China’s presence in Croatia sparking concerns in the West

Croatia, a member of the 16+1 Initiative, has welcomed Chinese investments and believes they can complement EU funds.

 

Chinese and Croatian police officers patrol after the launching ceremony of joint police patrol between China and Croatia in the Old Town of Dubrovnik, Croatia, on July 15, 2018. [Photo/Xinhua]

Last year, China and Croatia celebrated the 25th anniversary of the establishment of their diplomatic relationship. Croatia, a member of the 16+1 Initiative, has welcomed Chinese investments and believes they can complement EU funds. In 2014, for instance, Chinese company CNBM International Engineering signed a contract with the Croatian company Ploce port to equip a new bulk cargo terminal in its Adriatic port. Also, approximately one year ago, Croatia media reported that China had agreed to invest €30 million in the popular Croatian thermal spa Krapinske Toplice. In addition, Chinese companies such as Huawei and Lenovo have entered the Croatian market while Croatian companies such as food producer Podravka and vintner Badel have begun to make inroads into China. 

This year, Sino-Croatian partnership looks set to further deepen. In particular, the Chinese company Luxury Real Estate became the owner of a 75 percent stake in Zadar Port. Furthermore, six Chinese police officers patrolled together with their Croatian counterparts for a month during the summer in Dubrovnik, Zagreb and Plitvice Lakes National Park. This was the first ever joint patrol between the two countries. China, along with the Republic of Korea and Japan, are among the first Asian countries collaborating with Croatian authorities to monitor tourists traveling from Asia. 

More importantly, a consortium led by the China Road and Bridge Corporation (CRBC) also won a tender to construct the Peljesac Bridge. This bridge will connect the Dubrovnik-Neretva County to the rest of mainland Croatia by crossing the Mali Ston Bay over the Adriatic Sea. As a result, the Neum corridor, a strip of the Adriatic Sea coastline in Bosnia and Herzegovina, will no longer function as the only land-based communication route. The contract between highway operators Hrvatske Ceste and CRBC was signed last April.

The State Secretary at the Croatian Ministry of Sea, Transport and Infrastructure Tomislav Mihotic said the Peljesac Bridge is the first EU-funded project that has been won by a Chinese consortium in a public tender. The European Commission has allocated €357 million of Cohesion Policy funds to build it and this covers the largest part of the total value of the project that will amount to approximately €420 million. Other competitors – Strabag of Austria, Astaldi of Italy and IC Ictas of Turkey – had attempted to question the tender result but failed. As Croatian Prime Minister Andrej Plenkovic explained, the bidding was transparent and had respected public procurement guidelines set by the EU.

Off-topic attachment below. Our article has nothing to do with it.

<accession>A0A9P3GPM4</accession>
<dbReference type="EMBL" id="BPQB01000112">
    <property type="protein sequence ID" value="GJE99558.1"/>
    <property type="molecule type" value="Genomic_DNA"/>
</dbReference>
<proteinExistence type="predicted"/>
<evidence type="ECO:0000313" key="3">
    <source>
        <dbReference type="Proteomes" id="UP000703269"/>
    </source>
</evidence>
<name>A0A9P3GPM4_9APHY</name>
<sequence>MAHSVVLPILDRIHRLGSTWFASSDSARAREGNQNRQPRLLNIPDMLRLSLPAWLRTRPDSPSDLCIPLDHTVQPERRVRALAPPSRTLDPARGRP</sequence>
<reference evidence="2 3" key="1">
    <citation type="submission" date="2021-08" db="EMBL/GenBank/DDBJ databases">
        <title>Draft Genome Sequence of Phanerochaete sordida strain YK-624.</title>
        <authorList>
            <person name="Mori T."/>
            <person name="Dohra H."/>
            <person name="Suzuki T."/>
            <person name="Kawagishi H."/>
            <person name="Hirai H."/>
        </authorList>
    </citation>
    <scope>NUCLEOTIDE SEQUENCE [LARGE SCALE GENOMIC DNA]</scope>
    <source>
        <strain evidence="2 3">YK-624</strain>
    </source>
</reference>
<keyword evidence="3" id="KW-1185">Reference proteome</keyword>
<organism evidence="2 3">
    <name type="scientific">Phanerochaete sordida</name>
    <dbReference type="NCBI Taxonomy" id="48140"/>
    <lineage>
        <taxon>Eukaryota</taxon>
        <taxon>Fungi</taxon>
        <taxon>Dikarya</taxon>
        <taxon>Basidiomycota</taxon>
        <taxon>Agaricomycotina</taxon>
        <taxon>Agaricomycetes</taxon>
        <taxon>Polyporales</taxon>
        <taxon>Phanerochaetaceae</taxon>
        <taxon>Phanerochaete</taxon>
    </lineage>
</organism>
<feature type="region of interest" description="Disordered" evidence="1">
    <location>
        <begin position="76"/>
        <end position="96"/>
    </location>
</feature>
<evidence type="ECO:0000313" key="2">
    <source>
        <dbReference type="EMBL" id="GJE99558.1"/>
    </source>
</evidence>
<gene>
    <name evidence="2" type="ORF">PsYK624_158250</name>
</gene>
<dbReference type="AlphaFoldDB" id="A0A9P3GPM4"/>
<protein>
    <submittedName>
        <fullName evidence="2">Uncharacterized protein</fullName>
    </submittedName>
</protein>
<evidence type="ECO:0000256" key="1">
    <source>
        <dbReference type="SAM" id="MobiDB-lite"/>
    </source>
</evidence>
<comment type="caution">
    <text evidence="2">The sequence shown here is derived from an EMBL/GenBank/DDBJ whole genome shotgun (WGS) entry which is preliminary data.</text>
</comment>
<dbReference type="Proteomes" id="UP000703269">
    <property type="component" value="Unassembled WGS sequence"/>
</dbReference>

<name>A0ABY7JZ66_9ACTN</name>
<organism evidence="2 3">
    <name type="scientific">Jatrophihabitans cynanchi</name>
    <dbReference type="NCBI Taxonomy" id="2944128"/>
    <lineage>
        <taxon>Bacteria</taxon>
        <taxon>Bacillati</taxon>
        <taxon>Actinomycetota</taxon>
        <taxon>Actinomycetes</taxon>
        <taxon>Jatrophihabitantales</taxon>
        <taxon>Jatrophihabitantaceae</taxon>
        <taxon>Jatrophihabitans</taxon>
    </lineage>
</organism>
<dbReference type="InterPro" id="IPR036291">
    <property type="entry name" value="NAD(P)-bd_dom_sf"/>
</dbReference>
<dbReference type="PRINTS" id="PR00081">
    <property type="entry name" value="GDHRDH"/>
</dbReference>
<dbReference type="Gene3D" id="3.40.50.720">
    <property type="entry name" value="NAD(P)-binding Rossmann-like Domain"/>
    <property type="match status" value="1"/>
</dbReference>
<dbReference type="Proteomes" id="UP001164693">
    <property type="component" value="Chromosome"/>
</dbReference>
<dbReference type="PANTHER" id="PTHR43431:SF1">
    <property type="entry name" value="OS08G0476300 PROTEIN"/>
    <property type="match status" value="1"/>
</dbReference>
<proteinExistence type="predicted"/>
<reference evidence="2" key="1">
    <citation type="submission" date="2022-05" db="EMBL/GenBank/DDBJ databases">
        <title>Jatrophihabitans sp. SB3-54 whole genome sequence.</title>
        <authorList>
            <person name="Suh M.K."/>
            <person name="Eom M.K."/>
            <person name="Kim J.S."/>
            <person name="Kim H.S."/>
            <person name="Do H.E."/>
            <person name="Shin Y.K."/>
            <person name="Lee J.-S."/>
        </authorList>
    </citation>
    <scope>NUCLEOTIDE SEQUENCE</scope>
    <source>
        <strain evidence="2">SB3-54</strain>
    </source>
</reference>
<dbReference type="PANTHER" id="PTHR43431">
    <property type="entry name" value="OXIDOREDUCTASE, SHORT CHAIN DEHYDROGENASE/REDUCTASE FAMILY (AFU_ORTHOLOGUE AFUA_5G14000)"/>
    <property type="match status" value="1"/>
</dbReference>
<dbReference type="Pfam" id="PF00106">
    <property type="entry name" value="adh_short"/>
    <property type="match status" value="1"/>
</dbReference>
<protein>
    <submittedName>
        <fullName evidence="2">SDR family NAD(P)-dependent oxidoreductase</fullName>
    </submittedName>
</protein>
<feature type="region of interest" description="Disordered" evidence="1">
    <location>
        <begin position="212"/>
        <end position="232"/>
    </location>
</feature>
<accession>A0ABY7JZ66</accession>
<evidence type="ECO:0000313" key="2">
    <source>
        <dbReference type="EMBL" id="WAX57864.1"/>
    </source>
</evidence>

The start of construction of the Peljesac Bridge by a consortium led by the CRBC is sparking new fears in the West about alleged advantages Chinese companies enjoy over European ones. The EU, which is in the process of finalizing its connectivity strategy vis-à-vis Asia, is continuously seeking to pose obstacles for Chinese investors. Even when these investors win tenders according to standardized rules, their success is regarded as unfair because they are subsidized by the Chinese state. Brussels is now playing the political card to restrain or prevent the wave of Chinese investments, which itself is another form of protectionism. 

From another perspective, it is not surprising that leading international media have found a new opportunity to blame China. The Chinese consortium, for instance, is being criticized for ignoring Croatian workers and employing only Chinese ones. Foreign journalists also foresee violations of labor laws. But other examples of Chinese investments in South-Eastern Europe – with the one in the Piraeus port being the most characteristic one – demonstrate that Chinese companies are relying on existing personnel and local companies. In the case of the Peljesac Bridge, Mihotic expects that there will be as many Croatian subcontractors employed as possible. 

Despite some criticism from the West, Sino-Croatian relations will likely still flourish. The important agreements that have been reached this year mark a new chapter in this successful partnership and it is not a coincidence that Croatia will host the 16+1 summit of 2019. Brussels and Berlin accuse China for attempting to divide the EU, but the 16 European countries that participate in this Initiative are benefiting through a “win-win” approach. Croatia is certainly one of them. 

 

 

George N. Tzogopoulos is a columnist with China.org.cn.

Opinion articles reflect the views of their authors, not necessarily those of China.org.cn.

The article is from China.org.cn

You May Like